If by secular, she is alluding to the freedom of expression, then she forgets freedom of religion is also encompassed within the freedom of expression. Although she is presenting views, as an outspoken ex-Labour candidate, in line with secular humanists, she naturally will object when religious people attempt to impose their rituals and prayers in public places and institutions. However, she needs to understand the clarity between imposing religious or traditional practices upon oneself within such environments and imposing it upon other individuals within the same environment. There is a clear difference which she fails to comprehend in her bid to be heard as a leftist.
The individuals adorning hijabs in public places and institutions do so through their own free will, all within the confines of freedom of religion, a basic human right. At no point do they impose such rituals or prayers upon secular humanists within such public places and institutions. One is left perplexed seeing the secular humanists attempting to enforce injunction upon people of faith with the aim to marginalise or abandon their religion… all under the name of equality and freedom.
As for the head of Ofsted in England, Amanda Spielman, for Ms Spielman to make an announcement that directly concerns the Muslims, post meeting with “secular democrats”, without involving the diverse set of groups and bodies representing mainstream Muslims, is extremely worrying. For her to comment, “creating an environment where Muslim children are expected to wear the headscarf “could be interpreted as sexualisation of young girls”” has the smell of being the recycled rhetoric of Ms Lone; ill-informed, subjective and damaging. Instead of enhancing social harmony, tolerance and diversity, it may actually be exacerbating religious and racial tensions.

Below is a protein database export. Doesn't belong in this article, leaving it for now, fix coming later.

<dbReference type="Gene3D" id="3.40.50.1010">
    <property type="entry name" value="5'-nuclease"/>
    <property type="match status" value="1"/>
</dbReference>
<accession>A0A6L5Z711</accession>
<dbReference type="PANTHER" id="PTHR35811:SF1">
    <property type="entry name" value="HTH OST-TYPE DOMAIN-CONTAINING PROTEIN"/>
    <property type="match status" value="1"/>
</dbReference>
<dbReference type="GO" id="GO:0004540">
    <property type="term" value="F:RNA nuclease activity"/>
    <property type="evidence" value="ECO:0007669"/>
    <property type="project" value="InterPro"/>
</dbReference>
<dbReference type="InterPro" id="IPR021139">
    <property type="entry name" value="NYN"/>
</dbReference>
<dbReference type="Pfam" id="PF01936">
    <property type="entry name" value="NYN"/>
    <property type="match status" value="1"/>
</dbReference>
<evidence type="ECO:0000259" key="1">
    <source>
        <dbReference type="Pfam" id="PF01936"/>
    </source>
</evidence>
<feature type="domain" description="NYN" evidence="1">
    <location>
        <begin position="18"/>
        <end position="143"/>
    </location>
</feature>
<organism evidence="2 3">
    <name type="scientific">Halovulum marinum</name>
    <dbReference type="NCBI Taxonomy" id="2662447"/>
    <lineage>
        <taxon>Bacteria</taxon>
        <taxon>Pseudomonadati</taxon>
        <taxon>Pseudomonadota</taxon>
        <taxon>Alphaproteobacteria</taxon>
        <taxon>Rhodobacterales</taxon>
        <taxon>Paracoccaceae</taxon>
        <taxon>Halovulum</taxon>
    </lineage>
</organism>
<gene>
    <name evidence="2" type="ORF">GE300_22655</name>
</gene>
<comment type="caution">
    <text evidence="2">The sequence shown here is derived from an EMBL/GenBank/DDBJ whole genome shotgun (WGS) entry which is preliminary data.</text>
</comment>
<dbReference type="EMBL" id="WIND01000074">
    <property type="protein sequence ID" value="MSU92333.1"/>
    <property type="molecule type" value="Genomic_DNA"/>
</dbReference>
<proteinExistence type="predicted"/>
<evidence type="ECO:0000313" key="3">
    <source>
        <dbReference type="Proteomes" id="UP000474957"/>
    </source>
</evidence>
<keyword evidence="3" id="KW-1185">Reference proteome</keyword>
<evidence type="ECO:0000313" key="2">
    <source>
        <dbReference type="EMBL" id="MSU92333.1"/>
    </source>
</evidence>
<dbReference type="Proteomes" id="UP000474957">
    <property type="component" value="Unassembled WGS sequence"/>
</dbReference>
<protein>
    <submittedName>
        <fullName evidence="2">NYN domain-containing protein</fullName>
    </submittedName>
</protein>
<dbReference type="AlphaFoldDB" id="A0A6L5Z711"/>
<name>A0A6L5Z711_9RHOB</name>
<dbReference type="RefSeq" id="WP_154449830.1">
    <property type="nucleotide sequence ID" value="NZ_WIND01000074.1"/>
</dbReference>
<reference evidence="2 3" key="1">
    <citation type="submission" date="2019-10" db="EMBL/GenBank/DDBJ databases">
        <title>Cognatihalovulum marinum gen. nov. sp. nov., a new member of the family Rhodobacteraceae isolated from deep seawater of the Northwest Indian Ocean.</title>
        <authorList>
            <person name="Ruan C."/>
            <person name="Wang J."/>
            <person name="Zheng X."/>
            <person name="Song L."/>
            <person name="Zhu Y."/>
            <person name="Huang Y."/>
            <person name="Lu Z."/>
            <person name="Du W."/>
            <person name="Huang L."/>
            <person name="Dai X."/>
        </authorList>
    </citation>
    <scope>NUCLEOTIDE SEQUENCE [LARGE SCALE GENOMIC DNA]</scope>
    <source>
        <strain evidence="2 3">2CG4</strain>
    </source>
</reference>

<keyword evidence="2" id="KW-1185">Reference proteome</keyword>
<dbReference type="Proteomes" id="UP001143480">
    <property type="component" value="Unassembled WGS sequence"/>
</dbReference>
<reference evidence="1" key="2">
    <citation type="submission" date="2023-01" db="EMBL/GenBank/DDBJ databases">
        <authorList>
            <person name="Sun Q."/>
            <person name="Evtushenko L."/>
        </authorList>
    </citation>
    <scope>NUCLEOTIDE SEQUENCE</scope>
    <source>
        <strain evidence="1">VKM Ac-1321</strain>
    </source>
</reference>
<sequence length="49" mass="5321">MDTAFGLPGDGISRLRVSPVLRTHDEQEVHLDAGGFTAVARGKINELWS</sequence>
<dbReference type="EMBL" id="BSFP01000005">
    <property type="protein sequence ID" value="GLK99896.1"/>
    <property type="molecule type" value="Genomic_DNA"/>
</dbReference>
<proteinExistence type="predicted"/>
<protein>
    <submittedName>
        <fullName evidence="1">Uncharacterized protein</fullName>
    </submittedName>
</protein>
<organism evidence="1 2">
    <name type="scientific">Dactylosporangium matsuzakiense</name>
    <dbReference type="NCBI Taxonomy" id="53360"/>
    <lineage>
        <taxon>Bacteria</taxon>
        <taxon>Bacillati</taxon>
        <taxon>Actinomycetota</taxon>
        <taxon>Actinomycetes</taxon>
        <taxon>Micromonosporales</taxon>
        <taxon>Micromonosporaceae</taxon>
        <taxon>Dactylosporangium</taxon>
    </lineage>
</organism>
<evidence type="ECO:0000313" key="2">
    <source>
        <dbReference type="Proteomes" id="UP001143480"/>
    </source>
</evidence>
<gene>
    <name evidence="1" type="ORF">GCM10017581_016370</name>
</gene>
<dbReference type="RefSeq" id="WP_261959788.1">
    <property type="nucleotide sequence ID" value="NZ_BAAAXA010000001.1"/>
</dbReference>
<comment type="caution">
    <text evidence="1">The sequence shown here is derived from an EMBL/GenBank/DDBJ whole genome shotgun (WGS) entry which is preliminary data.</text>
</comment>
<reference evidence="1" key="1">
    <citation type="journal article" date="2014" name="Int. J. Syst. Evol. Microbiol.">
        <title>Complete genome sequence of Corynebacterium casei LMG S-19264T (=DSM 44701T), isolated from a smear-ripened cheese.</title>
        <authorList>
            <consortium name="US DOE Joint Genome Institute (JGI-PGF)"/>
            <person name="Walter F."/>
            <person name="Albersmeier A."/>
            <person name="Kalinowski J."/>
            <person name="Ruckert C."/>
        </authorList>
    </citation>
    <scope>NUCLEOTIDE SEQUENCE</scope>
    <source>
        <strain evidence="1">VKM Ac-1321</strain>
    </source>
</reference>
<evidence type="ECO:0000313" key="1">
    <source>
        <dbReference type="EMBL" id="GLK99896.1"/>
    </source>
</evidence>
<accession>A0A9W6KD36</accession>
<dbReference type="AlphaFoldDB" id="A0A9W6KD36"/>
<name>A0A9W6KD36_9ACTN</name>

Primarily we ask, what is the fundamental reason the Office for Standards in Education, Children’s Services and Skills, intends to question girls as young as five, as to why they adorn the headscarf? Has this policy been drafted under the guise of safeguarding through the absurd attempt to ascertain how many girls are sexualised by their parents as a result of covering their heads? Such policies will alienate Muslims, specifically those Muslims who are attempting to integrate their children into mainstream schools. Recent history already shows that the attempt to assimilate minorities by stamping out religious expression can isolate them further. The laïcité in France has had the effect of increasing the demand for private Muslim schools.
If the Ofsted is legitimately concerned and attempting to “ascertain” reasons for children wearing the Hijab, then it is only sensible to question the schools concerned who permit it or question the parents who instruct it but not the individual Muslim children who are oblivious to the greater debate. Furthermore, with the Ofsted opening the Pandora’s box what is next – questioning young girls why they have been sexualised to grow longer hair counter to the equality which is being presented? Are we to next question why certain boys are circumcised yet attending mainstream schools?
We call upon Ms Spielman to reverse her decision immediately, whilst acknowledging toleration, not suppression, of difference is the only policy that’s really compatible with a heterogeneous society. As Western societies become more diverse, they also need to become more tolerant of different beliefs and perspectives, not more wary of them.
And Allāh knows best
Ustadh Asid Shafait